Placed my first order today and will give it a try but I was disappointed upon checking the ingredients list to see that the vitamin B12 is delivered as Cyanocobalamin. This is linked to cyanide, yes cyanide, and can cause some bad reactions in some people - from Wikipedia -
The oral use of cyanocobalamin may lead to skin problems or immunological reactions such as itching and anaphylactic shock. Possible side effects of cyanocobalamin injection include several allergic reactions such as hives, difficult breathing; redness of the face; swelling of the arms, hands, feet, ankles or lower legs; extreme thirst; diarrhea. Less-serious side effects may include headache, dizziness, leg pain, itching, or rash.
There is plenty more info out there about Cyanocobalamin if anyone wants to take a look. I’m aware a lot of these things are internet over reactions and scares but in this case I’ve experienced the effects myself. Please stop using it.
Comments noted and we will bear this in mind.
However, I’m cautious when linking single nutrients to reactions as there are many confounding factors
It certainly doesn’t affect everyone and I’m sure most people won’t have any issues, but from my understanding of your aims, you want to go for something completely neutral in terms of allergens and food intolerances.
Perhaps strangely, this ingredient is the one thing I know I’m allergic to or have reactions to. I’m generally tolerant of everything else so it’s odd that I should struggle with this.
I believe methylcobalamin is considered a preferable alternative and might be worth looking at. Not sure about the trustworthiness of this site but it’s one I found that talks about the differences. http://www.naturalnews.com/032766_cyanocobalamin_vitamin_B-12.html
I don’t know anything about that ingredient but that website, naturalnews, is well-known for publishing lies and total nonsense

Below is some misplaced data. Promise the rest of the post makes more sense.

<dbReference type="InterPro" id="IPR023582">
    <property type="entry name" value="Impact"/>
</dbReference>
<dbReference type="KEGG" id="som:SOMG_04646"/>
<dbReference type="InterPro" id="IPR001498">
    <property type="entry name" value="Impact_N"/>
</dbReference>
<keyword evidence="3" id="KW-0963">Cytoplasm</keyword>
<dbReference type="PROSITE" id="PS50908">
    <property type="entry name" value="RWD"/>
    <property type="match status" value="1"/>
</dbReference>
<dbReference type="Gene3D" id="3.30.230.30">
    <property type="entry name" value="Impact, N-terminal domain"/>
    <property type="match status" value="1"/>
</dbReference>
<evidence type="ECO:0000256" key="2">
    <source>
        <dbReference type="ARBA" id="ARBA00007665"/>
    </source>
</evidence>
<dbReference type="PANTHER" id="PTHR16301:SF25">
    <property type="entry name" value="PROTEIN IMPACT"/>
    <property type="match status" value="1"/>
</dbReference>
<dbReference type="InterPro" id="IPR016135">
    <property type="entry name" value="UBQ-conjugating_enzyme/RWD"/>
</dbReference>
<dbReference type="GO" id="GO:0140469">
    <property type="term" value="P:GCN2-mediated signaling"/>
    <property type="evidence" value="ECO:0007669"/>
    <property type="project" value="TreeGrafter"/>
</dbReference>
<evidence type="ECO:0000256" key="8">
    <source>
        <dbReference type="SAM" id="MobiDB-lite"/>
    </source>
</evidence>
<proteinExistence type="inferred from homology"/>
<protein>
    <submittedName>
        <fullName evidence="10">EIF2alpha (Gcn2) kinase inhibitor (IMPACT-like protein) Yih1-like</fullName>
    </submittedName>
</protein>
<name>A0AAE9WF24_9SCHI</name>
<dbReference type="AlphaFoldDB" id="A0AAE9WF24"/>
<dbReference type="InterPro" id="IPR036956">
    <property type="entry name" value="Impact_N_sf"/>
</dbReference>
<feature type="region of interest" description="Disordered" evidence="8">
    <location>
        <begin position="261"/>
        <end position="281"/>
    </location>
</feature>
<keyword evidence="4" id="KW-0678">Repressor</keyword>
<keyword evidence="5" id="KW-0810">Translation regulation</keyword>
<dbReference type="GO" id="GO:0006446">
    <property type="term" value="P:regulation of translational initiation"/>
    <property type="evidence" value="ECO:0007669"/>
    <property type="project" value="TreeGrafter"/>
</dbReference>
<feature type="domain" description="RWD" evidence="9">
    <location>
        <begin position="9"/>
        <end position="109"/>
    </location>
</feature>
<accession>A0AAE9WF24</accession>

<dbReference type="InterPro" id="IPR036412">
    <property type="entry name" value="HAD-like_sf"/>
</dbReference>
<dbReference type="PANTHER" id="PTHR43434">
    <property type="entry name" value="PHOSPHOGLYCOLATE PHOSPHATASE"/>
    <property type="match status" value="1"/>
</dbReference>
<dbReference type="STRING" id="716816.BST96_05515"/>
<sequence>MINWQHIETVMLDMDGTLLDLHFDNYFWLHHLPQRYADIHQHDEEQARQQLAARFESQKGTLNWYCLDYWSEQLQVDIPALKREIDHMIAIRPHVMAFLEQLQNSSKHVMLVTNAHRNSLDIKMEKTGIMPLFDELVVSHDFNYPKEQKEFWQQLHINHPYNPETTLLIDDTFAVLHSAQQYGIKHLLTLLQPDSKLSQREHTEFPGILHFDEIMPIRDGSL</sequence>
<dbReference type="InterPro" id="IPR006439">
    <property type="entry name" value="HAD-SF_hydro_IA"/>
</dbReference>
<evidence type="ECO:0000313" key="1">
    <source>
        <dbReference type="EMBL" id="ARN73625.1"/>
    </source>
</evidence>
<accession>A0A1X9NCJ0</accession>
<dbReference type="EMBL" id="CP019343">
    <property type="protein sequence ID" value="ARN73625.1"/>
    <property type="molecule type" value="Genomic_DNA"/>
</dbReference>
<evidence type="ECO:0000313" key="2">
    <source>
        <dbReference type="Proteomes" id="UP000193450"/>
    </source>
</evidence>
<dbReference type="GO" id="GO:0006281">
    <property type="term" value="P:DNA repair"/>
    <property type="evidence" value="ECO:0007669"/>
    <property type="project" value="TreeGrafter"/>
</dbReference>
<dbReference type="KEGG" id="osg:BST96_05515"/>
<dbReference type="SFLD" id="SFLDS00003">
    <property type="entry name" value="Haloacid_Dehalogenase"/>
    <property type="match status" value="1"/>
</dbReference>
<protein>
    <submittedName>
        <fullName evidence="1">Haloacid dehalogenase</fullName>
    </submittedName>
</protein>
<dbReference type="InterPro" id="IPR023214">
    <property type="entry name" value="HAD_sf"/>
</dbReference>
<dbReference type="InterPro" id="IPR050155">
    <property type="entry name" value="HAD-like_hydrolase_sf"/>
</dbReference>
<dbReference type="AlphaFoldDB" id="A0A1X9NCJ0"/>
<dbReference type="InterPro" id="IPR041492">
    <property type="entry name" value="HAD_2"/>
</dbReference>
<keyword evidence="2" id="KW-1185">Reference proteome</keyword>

Regarding the “link to cyanide”. Table salt is a compound of sodium and chlorine. Both of which would kill you double quick. It doesn’t mean salt will. Chemistry doesn’t work like that.
That website does indeed seem untrustworthy. It was just the first I found after a quick search, there are others with similar info.
I’m aware there is no actual cyanide involved despite the hyperbolic nature of some of the sites that talk about it. However, it is still an ingredient that I’ve had trouble with in the past for whatever reason and I’m not allergic to anything else as far as I’m aware so in my experience there’s something about it that may cause issues.
I just think that for a promising product that I was otherwise interested in, it would be good if this one potential downside (for me, maybe others) could be eliminated. That might be a little idealistic but there you go.
The amount of cyanide in 1,000 micrograms of cyanocobalamin is about .6% of the amount that is thought to be the lower level that causes harm. Huel, if I read the nutrition label correctly, provides 4.5 micrograms of cyanocobalamin per day.
Without doing the research, I’d venture that you get more cyanide from fruits, nuts and seeds.
All that being said, maybe Huel can decrease the amount of Vitamin B12 from 4.5 micrograms to 2.4 micrograms (the RDI).
I’ll second that. That website is a terrible publication. I’ve had the displeasure of reading some of their “news articles” and finding they don’t do journalism or honest research in any way, shape or form.
Their redeeming feature is that they add links to news sources, so that you can easily see they actively change the text others wrote to suit their editorial criteria and “pharma is evil!” agenda.
Those are a mix of potential side effects from oral and intramuscular Cyanocobalamin supplementation from the extremely rare persons allergic to direct B12. (I forgot this bit on first post)
Which means, don’t drink Huel if you’re alergic to B12 supplementation!
Hydroxocobalamin (the precursor to Cyanocobalamin) is actually given to people for cyanide poisoning. source